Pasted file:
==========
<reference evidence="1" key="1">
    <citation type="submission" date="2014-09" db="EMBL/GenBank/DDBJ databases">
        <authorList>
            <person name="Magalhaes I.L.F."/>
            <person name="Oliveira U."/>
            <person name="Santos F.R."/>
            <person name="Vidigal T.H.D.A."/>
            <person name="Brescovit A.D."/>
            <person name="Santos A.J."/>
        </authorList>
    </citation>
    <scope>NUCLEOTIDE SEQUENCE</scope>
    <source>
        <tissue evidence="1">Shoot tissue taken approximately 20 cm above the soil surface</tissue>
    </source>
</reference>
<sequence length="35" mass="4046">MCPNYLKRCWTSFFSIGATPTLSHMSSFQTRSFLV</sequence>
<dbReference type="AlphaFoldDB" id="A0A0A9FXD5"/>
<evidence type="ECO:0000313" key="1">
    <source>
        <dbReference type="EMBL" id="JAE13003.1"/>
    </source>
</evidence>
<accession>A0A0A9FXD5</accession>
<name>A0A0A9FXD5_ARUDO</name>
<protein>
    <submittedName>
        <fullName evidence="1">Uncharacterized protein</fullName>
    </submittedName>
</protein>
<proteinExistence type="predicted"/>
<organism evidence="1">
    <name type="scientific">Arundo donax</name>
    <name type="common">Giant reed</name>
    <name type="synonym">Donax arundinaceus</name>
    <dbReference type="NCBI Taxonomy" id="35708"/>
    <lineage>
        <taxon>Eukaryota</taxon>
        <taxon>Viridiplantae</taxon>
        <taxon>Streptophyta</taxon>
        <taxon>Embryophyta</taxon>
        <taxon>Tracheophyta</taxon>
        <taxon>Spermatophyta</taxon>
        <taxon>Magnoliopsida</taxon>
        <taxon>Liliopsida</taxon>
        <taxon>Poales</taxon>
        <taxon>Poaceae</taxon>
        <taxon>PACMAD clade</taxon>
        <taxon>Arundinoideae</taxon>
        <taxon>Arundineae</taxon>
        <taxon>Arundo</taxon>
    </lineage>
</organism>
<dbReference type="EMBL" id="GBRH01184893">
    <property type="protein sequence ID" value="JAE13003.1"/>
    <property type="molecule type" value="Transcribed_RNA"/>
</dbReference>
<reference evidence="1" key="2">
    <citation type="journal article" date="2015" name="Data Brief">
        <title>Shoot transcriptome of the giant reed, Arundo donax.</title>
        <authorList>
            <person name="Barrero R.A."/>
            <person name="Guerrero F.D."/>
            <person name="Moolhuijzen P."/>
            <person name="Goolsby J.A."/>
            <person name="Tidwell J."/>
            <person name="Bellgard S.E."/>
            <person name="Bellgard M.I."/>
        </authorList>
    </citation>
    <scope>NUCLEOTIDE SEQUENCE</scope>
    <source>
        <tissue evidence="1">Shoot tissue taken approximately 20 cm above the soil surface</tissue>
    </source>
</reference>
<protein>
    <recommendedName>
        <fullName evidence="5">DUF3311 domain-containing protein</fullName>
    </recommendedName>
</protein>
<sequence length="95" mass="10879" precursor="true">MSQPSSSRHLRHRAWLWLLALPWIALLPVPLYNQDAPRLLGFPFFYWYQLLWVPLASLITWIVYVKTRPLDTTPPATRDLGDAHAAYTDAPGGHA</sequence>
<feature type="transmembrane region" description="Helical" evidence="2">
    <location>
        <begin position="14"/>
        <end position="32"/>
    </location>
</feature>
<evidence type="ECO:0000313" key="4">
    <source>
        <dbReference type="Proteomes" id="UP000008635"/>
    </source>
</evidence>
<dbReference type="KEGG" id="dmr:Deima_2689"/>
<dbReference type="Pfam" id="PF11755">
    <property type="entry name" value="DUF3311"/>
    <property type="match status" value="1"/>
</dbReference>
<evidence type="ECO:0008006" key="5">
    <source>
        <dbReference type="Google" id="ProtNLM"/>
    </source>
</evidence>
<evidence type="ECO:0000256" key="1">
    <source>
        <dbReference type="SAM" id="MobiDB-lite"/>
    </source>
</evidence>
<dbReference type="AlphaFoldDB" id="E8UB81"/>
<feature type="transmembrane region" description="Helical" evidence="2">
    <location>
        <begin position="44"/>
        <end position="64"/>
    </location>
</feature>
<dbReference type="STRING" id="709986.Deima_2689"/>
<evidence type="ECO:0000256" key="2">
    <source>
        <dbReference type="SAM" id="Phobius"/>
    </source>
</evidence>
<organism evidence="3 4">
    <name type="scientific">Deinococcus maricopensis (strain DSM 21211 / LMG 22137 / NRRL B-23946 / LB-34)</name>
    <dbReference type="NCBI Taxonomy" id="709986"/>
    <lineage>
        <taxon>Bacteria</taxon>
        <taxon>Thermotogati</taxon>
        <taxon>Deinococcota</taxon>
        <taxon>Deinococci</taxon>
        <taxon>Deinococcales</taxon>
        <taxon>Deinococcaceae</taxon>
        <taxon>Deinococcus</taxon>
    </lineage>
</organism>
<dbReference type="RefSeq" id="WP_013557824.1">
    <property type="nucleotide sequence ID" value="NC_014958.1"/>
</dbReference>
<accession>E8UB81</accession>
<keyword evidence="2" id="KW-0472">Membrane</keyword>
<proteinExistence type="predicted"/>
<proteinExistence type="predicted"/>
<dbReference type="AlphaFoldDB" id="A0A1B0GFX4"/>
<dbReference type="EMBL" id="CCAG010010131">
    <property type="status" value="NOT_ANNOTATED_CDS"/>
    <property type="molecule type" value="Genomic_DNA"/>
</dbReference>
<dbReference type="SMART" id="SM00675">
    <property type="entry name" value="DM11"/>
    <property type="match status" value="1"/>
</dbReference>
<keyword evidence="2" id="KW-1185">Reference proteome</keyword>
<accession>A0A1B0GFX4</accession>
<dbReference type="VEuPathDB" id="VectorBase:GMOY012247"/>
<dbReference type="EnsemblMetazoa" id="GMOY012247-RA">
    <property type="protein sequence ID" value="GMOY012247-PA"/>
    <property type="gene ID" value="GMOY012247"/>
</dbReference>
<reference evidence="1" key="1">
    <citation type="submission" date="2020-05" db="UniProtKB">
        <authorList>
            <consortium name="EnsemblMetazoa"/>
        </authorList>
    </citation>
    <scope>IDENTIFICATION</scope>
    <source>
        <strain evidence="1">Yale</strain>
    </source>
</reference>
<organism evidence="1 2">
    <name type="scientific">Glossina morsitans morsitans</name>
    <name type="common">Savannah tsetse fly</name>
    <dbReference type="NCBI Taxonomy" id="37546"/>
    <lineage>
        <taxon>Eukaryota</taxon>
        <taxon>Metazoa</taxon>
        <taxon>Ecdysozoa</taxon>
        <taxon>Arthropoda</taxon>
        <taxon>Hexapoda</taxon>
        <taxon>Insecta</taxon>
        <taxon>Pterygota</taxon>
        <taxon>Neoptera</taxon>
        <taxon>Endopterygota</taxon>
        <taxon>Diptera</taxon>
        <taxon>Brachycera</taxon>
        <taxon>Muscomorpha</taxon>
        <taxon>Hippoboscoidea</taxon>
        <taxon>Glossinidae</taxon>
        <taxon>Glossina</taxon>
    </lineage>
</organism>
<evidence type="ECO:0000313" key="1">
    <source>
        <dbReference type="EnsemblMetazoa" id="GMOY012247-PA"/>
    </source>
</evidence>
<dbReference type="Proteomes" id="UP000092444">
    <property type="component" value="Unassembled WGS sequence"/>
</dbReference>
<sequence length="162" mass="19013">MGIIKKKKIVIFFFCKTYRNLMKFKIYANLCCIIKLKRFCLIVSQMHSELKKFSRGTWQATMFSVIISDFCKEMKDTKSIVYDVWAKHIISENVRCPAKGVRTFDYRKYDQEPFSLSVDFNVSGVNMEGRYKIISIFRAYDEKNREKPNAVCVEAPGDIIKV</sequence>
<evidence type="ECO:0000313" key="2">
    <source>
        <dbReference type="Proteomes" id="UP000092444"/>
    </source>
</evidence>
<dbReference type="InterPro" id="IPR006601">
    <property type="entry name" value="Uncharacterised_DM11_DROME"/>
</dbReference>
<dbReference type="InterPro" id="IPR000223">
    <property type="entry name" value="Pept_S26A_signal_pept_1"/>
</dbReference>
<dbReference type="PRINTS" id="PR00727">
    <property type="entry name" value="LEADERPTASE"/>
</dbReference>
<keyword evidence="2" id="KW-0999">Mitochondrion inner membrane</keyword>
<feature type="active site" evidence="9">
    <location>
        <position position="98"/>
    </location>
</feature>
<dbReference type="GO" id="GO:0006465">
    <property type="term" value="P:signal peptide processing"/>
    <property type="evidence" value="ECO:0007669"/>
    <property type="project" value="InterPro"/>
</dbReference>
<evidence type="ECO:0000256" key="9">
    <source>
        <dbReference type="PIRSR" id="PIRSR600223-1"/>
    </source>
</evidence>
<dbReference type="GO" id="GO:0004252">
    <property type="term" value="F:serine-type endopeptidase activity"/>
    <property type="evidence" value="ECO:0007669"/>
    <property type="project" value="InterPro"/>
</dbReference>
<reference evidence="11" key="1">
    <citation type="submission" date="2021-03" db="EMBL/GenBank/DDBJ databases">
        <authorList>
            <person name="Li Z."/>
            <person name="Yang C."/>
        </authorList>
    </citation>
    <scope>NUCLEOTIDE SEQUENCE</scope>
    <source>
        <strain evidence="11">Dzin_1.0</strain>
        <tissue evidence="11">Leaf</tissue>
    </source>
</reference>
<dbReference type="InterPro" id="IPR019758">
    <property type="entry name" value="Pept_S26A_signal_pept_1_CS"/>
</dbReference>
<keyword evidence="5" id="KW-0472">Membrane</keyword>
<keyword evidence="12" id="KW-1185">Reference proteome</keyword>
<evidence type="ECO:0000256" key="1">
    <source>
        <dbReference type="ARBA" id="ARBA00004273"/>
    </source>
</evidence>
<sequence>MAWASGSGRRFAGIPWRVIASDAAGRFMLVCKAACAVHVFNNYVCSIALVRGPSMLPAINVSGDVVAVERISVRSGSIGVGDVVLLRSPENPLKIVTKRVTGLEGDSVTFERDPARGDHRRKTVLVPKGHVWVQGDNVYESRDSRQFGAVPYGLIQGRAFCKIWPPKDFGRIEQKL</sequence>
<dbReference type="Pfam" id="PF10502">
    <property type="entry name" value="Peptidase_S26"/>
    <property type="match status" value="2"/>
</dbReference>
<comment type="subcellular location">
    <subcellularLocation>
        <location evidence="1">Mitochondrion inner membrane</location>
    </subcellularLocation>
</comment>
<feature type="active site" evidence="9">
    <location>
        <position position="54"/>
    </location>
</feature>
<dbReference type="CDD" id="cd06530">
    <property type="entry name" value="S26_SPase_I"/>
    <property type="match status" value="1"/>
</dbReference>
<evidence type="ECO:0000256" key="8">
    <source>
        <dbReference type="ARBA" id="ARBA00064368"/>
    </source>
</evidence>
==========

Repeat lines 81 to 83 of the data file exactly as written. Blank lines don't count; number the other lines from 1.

<sequence length="95" mass="10879" precursor="true">MSQPSSSRHLRHRAWLWLLALPWIALLPVPLYNQDAPRLLGFPFFYWYQLLWVPLASLITWIVYVKTRPLDTTPPATRDLGDAHAAYTDAPGGHA</sequence>
<feature type="transmembrane region" description="Helical" evidence="2">
    <location>